Reform not so easy for CFB and Brazilian football
When the World Cup comes to your country, the spotlight can raise the temperature significantly. In 2010, South Africa was dogged by frequent reports of poorly organized stadium projects, inadequate transportation infrastructure and even major human rights issues that saw poor residents pushed out of their homes on the outskirts of Johannesburg.
Now, it’s Brazil’s turn to loosen the collar.
At this past summer’s Confederations Cup, Brazilians took the streets by the millions to protest the status quo of corruption and poor spending habits within the government.
The most recent Kroll Global Fraud Report notes that 74 percent of Brazilian companies were impacted by at least one fraud incident in the last 12 months. It also says Brazil has an above average rate of managerial conflicts of interest.
Despite many of the issues that concerned Brazilians relating to non-sporting practices, football officials couldn’t help but note the correlation between Brazilian social constructs and the Brazilian football confederation (CBF). The CBF has a long list of corrupt dealings and questionable practices under its belt.
With the world’s attention squarely on Brazil, CBF officials have been vocal about turning the organization into a more sustainable, transparent body. But what does that exactly mean for the game and the domestic league itself?
Record growth reported
The Financial Times reported that a recent study from Itau BBA – a Brazilian bank – found that Brazil’s top league teams saw revenues jump by an average of 32 percent last year. Although this could highlight a positive trend, it does little to ease skeptics concerns about corruption in the sport when the national economy grew by just 0.9 percent in 2012. For many, that's one worrisome discrepancy.
In defense of domestic clubs, some signs do indicate that they are generating the funds the right way. TV revenues are off the charts according to the study, with some clubs seeing TV income account for as much as 49 percent of their take in. That's the same mark as Italian giants AC Milan and more than Manchester United, who rake in 32 percent from TV.
However, the juxtaposition between a booming football industry and a stagnate overall economy is hard to ignore. Perhaps it’s unfounded to suggest the increase revenues are connected to corruption, but the CBF’s history makes it difficult to think otherwise. Also, it’s unnerving to read these numbers when protestors this summer held signs urging the government to build hospitals and schools, not football stadiums.
Traditional model is the right way
Despite the CBF’s connection to numerous scandals and bribery reports over the years, Brazilian officials are right to fight for the system to remain the same, for the most part.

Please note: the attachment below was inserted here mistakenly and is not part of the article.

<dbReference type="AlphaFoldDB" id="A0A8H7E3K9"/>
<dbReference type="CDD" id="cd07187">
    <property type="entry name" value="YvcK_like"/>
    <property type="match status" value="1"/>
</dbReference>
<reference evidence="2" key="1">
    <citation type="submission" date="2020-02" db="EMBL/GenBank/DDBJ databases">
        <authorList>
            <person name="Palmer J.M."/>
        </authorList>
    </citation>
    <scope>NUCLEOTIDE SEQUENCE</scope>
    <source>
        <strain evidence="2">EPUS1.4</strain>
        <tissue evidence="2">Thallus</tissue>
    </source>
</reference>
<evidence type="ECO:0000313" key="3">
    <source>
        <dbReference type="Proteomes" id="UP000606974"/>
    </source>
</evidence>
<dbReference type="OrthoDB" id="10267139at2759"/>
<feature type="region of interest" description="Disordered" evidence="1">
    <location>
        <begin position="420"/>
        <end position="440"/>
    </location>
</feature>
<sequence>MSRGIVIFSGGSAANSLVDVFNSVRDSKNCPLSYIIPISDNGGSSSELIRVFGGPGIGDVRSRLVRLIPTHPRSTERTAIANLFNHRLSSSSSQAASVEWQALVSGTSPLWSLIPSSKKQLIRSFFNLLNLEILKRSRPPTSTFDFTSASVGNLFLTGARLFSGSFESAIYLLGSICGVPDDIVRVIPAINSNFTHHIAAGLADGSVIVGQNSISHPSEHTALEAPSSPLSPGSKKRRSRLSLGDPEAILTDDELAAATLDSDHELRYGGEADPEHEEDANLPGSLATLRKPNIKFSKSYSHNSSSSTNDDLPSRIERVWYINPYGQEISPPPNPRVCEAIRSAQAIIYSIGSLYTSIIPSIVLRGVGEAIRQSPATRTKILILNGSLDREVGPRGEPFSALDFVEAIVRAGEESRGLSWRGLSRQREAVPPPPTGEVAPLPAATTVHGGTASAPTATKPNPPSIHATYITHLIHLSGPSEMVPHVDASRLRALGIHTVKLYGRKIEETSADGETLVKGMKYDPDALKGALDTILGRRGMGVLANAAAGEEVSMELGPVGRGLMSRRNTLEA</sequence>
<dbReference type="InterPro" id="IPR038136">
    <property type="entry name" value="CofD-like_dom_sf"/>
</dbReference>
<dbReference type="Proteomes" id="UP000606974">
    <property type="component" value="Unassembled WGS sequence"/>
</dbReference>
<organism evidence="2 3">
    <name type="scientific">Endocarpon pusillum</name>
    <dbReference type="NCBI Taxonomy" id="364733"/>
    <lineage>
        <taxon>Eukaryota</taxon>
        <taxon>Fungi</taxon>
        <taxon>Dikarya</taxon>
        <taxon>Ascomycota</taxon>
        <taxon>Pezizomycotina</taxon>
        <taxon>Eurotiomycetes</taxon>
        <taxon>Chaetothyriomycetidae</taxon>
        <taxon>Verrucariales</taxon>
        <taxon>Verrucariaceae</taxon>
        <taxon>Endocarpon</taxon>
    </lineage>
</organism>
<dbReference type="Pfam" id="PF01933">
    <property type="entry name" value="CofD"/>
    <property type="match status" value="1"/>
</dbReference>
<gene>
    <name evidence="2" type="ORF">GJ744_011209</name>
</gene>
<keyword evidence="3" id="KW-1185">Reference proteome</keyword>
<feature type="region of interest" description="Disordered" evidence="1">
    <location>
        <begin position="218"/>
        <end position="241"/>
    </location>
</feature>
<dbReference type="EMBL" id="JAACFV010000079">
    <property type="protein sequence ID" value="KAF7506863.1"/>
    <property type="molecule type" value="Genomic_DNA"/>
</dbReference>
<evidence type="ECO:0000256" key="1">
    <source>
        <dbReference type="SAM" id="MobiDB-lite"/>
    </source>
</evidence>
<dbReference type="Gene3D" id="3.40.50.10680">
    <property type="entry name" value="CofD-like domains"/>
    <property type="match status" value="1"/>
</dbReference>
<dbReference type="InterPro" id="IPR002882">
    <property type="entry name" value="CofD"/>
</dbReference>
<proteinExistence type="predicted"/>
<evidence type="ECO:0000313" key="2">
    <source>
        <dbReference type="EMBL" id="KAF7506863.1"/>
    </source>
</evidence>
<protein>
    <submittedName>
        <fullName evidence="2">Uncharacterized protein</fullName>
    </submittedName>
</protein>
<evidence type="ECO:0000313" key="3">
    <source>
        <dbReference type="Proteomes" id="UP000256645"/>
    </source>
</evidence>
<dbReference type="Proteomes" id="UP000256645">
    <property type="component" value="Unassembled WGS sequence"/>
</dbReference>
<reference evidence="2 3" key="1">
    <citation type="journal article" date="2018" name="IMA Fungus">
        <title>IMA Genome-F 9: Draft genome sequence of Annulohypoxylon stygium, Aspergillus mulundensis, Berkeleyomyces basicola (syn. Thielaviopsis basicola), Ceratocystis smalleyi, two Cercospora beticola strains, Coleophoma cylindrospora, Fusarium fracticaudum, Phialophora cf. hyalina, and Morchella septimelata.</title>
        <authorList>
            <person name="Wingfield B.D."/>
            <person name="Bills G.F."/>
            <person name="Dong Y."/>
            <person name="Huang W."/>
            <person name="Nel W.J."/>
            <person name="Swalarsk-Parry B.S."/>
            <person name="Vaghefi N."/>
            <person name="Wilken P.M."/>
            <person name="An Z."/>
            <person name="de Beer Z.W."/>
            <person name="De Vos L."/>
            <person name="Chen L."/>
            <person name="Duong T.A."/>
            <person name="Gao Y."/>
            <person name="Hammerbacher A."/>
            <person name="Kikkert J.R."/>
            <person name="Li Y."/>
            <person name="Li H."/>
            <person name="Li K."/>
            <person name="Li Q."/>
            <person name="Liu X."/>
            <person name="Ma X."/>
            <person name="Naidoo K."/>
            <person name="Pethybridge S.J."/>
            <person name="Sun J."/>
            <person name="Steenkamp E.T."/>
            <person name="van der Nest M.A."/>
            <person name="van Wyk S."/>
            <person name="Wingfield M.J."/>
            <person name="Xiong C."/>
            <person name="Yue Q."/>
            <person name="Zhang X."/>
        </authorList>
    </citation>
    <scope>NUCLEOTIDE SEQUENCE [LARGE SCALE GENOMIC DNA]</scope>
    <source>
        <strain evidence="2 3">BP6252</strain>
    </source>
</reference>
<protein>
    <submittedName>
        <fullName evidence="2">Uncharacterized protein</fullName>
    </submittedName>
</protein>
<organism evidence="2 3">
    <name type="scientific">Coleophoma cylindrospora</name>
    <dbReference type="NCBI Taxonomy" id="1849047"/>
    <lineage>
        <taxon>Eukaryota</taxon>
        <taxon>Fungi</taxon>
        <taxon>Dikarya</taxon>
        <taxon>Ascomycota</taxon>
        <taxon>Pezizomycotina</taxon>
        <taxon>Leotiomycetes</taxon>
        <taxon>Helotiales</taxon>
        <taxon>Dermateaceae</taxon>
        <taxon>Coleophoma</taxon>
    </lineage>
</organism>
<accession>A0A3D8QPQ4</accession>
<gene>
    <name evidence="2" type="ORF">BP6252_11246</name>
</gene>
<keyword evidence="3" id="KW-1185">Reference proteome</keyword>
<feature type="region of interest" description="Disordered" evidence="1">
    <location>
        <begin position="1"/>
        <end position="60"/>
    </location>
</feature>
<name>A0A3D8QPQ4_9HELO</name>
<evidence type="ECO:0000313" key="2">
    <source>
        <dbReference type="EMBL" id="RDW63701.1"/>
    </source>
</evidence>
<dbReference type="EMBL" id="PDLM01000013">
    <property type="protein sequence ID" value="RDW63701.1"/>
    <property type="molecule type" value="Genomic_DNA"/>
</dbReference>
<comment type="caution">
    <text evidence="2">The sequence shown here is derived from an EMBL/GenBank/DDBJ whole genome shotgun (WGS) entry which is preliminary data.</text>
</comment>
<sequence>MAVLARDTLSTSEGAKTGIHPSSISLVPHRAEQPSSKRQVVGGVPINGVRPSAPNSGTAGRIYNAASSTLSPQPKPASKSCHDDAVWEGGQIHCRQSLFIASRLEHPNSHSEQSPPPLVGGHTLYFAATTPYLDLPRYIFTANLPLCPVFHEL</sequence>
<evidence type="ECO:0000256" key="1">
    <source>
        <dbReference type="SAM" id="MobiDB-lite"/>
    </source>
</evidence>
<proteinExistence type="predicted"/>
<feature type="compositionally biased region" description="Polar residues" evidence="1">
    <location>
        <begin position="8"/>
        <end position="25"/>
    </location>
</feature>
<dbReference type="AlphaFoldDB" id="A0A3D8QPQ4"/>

According to Bloomberg, Toninho Nascimento, Brazil’s national secretary for soccer, the CBF isn’t willing to implement an English Premier League structure, largely considered the most lucrative league in the world. Even with their recent monetary successes, Brazilian clubs take in less than half of what Premier League clubs do.
But there is one thing that Brazil has that England doesn’t: A competitive national team. Nascimento wants to keep it that way.
"It’s a great league, but it’s very bad for the national team,” Nascimento said. “We don’t want this in Brazil.”
Just 6.9 percent of players in Brazil’s top-flight are foreign compared to nearly 70 percent of Premier League players. That discrepancy has hurt English football overall, evidenced by the country’s lackluster performance in international tournaments and lack of defined style or identity. The issue was highlighted when England failed to qualify for Euro 2008.
Officials still skirt reform
Adopting the Premier League model certainly won’t help Brazil progress as a footballing nation. However, Nascimento’s statements miss the point. Brazilian football does not need to be changed on the field, only off it.
Admittedly, aligning the schedule to adhere to international standards and reducing the number of games overworked players have to participate in should be priorities, but so should increased transparency.
It could be that football is a microcosm of Brazil’s current socio-economic standing. Bloomberg noted that former national team legend Romario contends that a handful of powerful clubs that look out for their own fortunes make it impossible to institute any real change.
These clubs may be failing to support the league infrastructure in the same manner the Brazilian government appears to be eschewing investments in schools and health care facilities. Once again, football provides us with an eerily accurate look into social constructs.